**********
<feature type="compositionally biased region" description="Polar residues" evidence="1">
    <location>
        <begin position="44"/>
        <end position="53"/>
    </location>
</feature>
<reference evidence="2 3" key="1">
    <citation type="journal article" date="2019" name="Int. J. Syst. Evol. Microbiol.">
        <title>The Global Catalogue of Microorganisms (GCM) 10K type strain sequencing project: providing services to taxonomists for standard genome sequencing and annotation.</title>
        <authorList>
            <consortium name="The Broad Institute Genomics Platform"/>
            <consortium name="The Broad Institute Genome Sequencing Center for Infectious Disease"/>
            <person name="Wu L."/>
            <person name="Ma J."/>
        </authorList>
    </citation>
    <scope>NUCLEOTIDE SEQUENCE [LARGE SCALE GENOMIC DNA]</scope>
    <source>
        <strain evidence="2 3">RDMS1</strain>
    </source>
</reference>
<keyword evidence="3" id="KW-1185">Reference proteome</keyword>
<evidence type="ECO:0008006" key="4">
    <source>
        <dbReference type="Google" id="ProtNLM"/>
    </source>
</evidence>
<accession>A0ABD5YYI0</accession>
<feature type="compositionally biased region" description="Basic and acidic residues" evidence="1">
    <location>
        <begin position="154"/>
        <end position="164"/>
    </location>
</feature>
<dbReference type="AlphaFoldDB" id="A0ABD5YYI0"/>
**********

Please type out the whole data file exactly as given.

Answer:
<feature type="compositionally biased region" description="Polar residues" evidence="1">
    <location>
        <begin position="44"/>
        <end position="53"/>
    </location>
</feature>
<reference evidence="2 3" key="1">
    <citation type="journal article" date="2019" name="Int. J. Syst. Evol. Microbiol.">
        <title>The Global Catalogue of Microorganisms (GCM) 10K type strain sequencing project: providing services to taxonomists for standard genome sequencing and annotation.</title>
        <authorList>
            <consortium name="The Broad Institute Genomics Platform"/>
            <consortium name="The Broad Institute Genome Sequencing Center for Infectious Disease"/>
            <person name="Wu L."/>
            <person name="Ma J."/>
        </authorList>
    </citation>
    <scope>NUCLEOTIDE SEQUENCE [LARGE SCALE GENOMIC DNA]</scope>
    <source>
        <strain evidence="2 3">RDMS1</strain>
    </source>
</reference>
<keyword evidence="3" id="KW-1185">Reference proteome</keyword>
<evidence type="ECO:0008006" key="4">
    <source>
        <dbReference type="Google" id="ProtNLM"/>
    </source>
</evidence>
<accession>A0ABD5YYI0</accession>
<feature type="compositionally biased region" description="Basic and acidic residues" evidence="1">
    <location>
        <begin position="154"/>
        <end position="164"/>
    </location>
</feature>
<dbReference type="AlphaFoldDB" id="A0ABD5YYI0"/>